The Rolling Stones at the United Center, September 2002

September 12th, 2002

By Mark Guarino
Daily Herald Music Critic

Music performed in sports stadiums is like ballroom dancing on ice – everyone agrees it’s an aberration, but somehow, some way, it became the norm.

The Rolling Stones have played stadiums for most of their 40 years and have not-so-subtly compensated for the unnatural experience with every visual trick in the book, from strobe lights to garish costuming to inflatable Honky Tonk Women.

But at the United Center Tuesday night – the first of three concerts, including shows at Comiskey Park Friday and the Aragon Ballroom Monday – the Stones followed in the steps of recent high-profile tour by U2, Paul McCartney and Bruce Springsteen. It was a rock ‘n’ roll show with strict attention on the rock ‘n’ roll.

Simply using a wall of video monitors stylishly illuminating the band’s personalities, the Stones seemed to be directly challenging long-time detractors who continually scream that rock bands should die before they get old.

Some should, of course, and the Stones are long from whipping up the type of rebel furor you might find any night of the week and Chicago’s punk Mecca, the Fireside Bowl. This was, after all, a big-moneyed show wary of spontaneity that hit the appropriate cues.

But there was no doubt it was the band itself that carried it off. There were obligatory hits and generous obscurities in the 22-song set and less a sense of mandatory nostalgia than hard-fought fun. Witnessing a group of bandmates now hovering around age 60 carrt it through with vigor and taste made the night a celebration.

This tour is directed to focus mainly on the prime Stones recording years, from the late ’60s to the late ’70s. In fact, aside from one new son (“Don’t Stop”) from an upcoming greatest hits package, the only lat-era Stones songs on the set list (“The Worst,” “You Got Me Rocking”) were pulled from 1994’s “Voodoo Lounge” (Virgin).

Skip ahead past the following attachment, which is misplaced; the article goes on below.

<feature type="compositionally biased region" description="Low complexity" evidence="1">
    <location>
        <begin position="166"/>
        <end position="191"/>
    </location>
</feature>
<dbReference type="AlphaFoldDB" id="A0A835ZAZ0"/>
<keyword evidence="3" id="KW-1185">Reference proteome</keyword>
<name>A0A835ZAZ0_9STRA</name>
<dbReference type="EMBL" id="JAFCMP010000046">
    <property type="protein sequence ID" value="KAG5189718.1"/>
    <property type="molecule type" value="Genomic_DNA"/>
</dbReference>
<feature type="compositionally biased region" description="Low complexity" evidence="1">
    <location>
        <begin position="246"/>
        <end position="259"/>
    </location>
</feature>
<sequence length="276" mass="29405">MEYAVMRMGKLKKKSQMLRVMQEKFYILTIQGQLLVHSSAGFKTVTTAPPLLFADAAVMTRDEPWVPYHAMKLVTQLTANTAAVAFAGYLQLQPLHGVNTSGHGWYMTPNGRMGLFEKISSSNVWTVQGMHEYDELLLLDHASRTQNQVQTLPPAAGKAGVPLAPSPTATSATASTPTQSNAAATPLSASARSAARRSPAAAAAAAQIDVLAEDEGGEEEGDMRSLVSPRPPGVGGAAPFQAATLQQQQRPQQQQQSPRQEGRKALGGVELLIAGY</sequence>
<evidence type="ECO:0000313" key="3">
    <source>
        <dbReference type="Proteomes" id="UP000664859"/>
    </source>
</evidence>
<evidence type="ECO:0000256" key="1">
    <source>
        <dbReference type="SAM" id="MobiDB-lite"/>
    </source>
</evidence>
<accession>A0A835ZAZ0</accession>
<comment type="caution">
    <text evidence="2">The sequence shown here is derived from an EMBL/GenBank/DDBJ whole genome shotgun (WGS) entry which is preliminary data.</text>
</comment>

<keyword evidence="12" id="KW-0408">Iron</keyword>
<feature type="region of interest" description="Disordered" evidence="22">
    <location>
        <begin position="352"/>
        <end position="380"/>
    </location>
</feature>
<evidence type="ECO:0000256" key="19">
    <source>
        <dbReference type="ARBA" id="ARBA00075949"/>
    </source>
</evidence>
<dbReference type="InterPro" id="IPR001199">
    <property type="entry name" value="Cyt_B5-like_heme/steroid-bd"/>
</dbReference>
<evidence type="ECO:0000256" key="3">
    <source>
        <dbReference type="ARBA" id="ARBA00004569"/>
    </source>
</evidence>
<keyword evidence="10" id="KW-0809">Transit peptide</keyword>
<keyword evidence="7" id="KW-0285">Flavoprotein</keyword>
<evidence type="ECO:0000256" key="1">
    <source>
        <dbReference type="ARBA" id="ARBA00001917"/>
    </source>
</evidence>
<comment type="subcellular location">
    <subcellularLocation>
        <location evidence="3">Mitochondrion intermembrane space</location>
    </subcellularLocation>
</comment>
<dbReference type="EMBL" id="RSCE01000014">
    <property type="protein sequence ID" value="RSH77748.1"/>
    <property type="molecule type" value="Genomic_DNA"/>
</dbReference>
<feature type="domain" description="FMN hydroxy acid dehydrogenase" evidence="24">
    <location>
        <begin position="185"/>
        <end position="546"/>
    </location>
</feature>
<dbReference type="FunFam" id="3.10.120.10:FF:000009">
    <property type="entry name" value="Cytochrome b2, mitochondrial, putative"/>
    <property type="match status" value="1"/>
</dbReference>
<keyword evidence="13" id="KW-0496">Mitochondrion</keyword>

The Stones whittled the wannabes from the diehards early on, with choice but left afield cuts from defining albums like “Exile on Main Street,” “It’s Only Rock ‘N Roll,” “Beggars Banquet” and “Some Girls.” A four-man horn section featured original “Exile” tenor sax player Bobby Keys, who ended up becoming a key presence throughout the night, reprising solos and, for “Can’t You Hear Me Knocking,” playfully passing the song around with Woods and Keith Richards and Mick Jagger’s harp.

Particularly buff at age 59, Jagger didn’t tone down the hip shakes and wrist thrusts – his sole fashion flourish of the night was when he pimped in a white coat and fedora to sing the Otis Redding Stax Volt gem, “Can’t Turn You Loose.”

Soul music figures heavily into the roots of this band, as do country and the blues. Both were well served. The Stones plucked “Far Away Eyes,” steeped in twang and Woods’ pedal steel guitar.

And on Chicago’s West Side, the blues could not be avoided. Late into the set the band made its way to a matchbook-sized stage at the opposite end of the floor where they played a three-song set beginning with Muddy Waters’ defining song, “Mannish Boy.”

The Stones then slipped into their earliest incarnation; although capped with routine run-throughs of “Sympathy For the Devil” and “Jumpin’ Jack Flash,” their white-boy blues were thick and greasy.

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